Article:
Reading Writing and the Connection to Brain Function

Understanding that all human functions stem from the brain’s commands, some assume that the brain is a type of machine that functions without any assistance. On the contrary, the brain too needs assistance in creating its neural activity. Neural activity is necessary in learning.

Writing by hand engages the brain in learning. At Indiana University, back in 2010, a study conducted by following brain activity in children revealed that the children who had done some manual writing had neural activity far more enhanced (similar to that of adults) than the children who had only looked at the necessary stimuli.  In fact they noticed that to the brain, manually manipulating and drawing two-dimensional things was an important process.

In 2008 in the Journal of Cognitive Neuroscience, a study was reported whereby the adult participants were asked to discriminate between new symbols or letter characters and their mirror image. They were asked to do this first by writing them on paper and then typing them on a computer keyboard. As a result, those who wrote by hand had a stronger and longer lasting recognition of the characters; this suggested that the movements made by the hand sparked the neural activity and made it possible to memorize the visual identification of graphic shapes.

Virginia Berninger, professor of educational psychology at the University of Washington, points out that when writing by hand the person executes sequential strokes to form a letter which engages brain activity. When typing on the keyboard, however, the brain is limited to choosing and then pressing the key.  In one of her studies, children in grades two, four and six were able to write more words, faster and had a better ability to express more ideas when they wrote essays by hand than on the computer typing on the keyboard.

Passive learning contributes to the brain’s inactivity. This why doctors warn that television is the path to Alzheimer’s disease.  When watching television we engage the brain only in viewing. Information is passed through without any complicated process and often times the information is not retained unless it was something that sparked extreme emotions: interest, disgust.  This is why middle-aged adults and older are recommended to do word puzzles and play mind games among other things.

Reading is another important process of learning. Not simply learning information but helping the brain form mind maps; helping it function. Neuroscientist Dr. Stanislaus Dehaene  informs that reading develops the way the brain functions.  In a study he and his colleagues observed the brain function in Brazilian and Portuguese adults by comparing  those who could read with those who had not learnt how to read.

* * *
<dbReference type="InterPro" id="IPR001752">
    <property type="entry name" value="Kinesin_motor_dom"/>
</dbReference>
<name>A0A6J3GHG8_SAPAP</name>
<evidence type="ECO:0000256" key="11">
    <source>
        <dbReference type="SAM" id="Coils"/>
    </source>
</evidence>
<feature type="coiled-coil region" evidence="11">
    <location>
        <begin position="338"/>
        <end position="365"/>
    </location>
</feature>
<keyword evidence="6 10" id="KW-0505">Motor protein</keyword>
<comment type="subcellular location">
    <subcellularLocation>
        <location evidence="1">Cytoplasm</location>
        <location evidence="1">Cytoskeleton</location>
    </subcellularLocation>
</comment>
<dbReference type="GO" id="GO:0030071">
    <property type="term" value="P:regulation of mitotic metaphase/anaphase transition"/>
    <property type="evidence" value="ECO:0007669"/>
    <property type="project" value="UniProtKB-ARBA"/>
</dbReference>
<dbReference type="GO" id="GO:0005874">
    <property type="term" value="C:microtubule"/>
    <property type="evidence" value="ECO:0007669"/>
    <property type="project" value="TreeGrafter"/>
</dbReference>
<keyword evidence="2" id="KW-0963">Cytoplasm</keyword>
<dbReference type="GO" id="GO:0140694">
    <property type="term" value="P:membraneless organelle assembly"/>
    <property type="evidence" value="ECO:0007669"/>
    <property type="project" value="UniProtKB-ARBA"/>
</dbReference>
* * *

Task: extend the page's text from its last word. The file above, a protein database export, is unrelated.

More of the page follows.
In December 2011 the results were published in the journal Science. Of the participant adults, 31 had been literate from childhood, 22 had learnt to read as adults and 10 were illiterate.  The scientists found that regions of the brain which everyone uses to process visual stimuli and information were superior in the adults who were literate. Furthermore, in the literate groups even listening skills were better. In readers the ability to perceive speech sounds was enhanced and the subjects were able to recognize speech sounds more accurately.

Dr. Dehaene’s research suggests that if the ability to read assists in building parts of the brain that are essential for listening and observing, students who have problems reading may also have difficulty learning from auditory classroom instruction. While learning to read is essential to learning generally, teachers must have their guard up for those students who struggle to learn how. It is therefore, necessary to look into the why. Some of those children may have a hearing impairment, others may simply lack practice at home while still others may be dyslexic. And dyslexia is very complicated in that it varies from person to person.

As is apparent from the above information writing by hand and reading are two skills which scientists and their research have verified as being of grave importance. Although in today’s world the computer and all new technology make learning more attractive and at times easier a task, one must never underestimate the necessity of a few manual skills. Is it safe to assume then that the rise in illiteracy in the American nation could be contributed to too much reliance on the computer in the classroom?